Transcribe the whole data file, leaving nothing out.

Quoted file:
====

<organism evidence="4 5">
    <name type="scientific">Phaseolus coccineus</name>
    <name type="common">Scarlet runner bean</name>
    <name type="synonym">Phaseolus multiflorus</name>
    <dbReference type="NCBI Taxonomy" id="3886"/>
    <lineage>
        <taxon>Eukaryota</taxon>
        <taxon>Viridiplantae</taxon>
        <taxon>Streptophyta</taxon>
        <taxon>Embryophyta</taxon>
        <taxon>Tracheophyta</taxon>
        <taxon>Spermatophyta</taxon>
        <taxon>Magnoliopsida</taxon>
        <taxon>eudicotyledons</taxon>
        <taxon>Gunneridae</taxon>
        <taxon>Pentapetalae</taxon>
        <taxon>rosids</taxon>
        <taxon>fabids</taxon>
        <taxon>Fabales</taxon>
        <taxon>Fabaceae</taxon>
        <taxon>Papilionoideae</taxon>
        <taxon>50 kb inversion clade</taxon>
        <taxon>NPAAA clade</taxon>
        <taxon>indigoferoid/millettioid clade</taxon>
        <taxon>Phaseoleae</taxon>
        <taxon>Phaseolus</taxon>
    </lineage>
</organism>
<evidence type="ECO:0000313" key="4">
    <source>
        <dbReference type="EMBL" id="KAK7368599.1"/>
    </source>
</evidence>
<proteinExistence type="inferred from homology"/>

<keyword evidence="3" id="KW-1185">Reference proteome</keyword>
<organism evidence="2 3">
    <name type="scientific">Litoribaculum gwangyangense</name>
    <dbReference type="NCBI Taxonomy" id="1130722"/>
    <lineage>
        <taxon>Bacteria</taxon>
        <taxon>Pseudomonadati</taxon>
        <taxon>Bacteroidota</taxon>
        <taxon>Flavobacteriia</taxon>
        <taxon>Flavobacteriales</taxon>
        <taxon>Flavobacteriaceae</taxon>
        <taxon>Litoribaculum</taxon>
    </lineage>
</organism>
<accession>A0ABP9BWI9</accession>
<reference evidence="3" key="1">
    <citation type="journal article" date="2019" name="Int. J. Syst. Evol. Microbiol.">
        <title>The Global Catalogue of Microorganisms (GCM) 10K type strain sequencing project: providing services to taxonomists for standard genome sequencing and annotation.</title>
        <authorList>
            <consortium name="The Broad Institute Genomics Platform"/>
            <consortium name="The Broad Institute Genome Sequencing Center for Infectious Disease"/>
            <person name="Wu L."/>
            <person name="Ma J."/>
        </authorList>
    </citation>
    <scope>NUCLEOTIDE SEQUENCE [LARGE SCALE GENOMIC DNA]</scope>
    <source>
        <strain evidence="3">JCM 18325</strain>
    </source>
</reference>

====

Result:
<organism evidence="4 5">
    <name type="scientific">Phaseolus coccineus</name>
    <name type="common">Scarlet runner bean</name>
    <name type="synonym">Phaseolus multiflorus</name>
    <dbReference type="NCBI Taxonomy" id="3886"/>
    <lineage>
        <taxon>Eukaryota</taxon>
        <taxon>Viridiplantae</taxon>
        <taxon>Streptophyta</taxon>
        <taxon>Embryophyta</taxon>
        <taxon>Tracheophyta</taxon>
        <taxon>Spermatophyta</taxon>
        <taxon>Magnoliopsida</taxon>
        <taxon>eudicotyledons</taxon>
        <taxon>Gunneridae</taxon>
        <taxon>Pentapetalae</taxon>
        <taxon>rosids</taxon>
        <taxon>fabids</taxon>
        <taxon>Fabales</taxon>
        <taxon>Fabaceae</taxon>
        <taxon>Papilionoideae</taxon>
        <taxon>50 kb inversion clade</taxon>
        <taxon>NPAAA clade</taxon>
        <taxon>indigoferoid/millettioid clade</taxon>
        <taxon>Phaseoleae</taxon>
        <taxon>Phaseolus</taxon>
    </lineage>
</organism>
<evidence type="ECO:0000313" key="4">
    <source>
        <dbReference type="EMBL" id="KAK7368599.1"/>
    </source>
</evidence>
<proteinExistence type="inferred from homology"/>

<keyword evidence="3" id="KW-1185">Reference proteome</keyword>
<organism evidence="2 3">
    <name type="scientific">Litoribaculum gwangyangense</name>
    <dbReference type="NCBI Taxonomy" id="1130722"/>
    <lineage>
        <taxon>Bacteria</taxon>
        <taxon>Pseudomonadati</taxon>
        <taxon>Bacteroidota</taxon>
        <taxon>Flavobacteriia</taxon>
        <taxon>Flavobacteriales</taxon>
        <taxon>Flavobacteriaceae</taxon>
        <taxon>Litoribaculum</taxon>
    </lineage>
</organism>
<accession>A0ABP9BWI9</accession>
<reference evidence="3" key="1">
    <citation type="journal article" date="2019" name="Int. J. Syst. Evol. Microbiol.">
        <title>The Global Catalogue of Microorganisms (GCM) 10K type strain sequencing project: providing services to taxonomists for standard genome sequencing and annotation.</title>
        <authorList>
            <consortium name="The Broad Institute Genomics Platform"/>
            <consortium name="The Broad Institute Genome Sequencing Center for Infectious Disease"/>
            <person name="Wu L."/>
            <person name="Ma J."/>
        </authorList>
    </citation>
    <scope>NUCLEOTIDE SEQUENCE [LARGE SCALE GENOMIC DNA]</scope>
    <source>
        <strain evidence="3">JCM 18325</strain>
    </source>
</reference>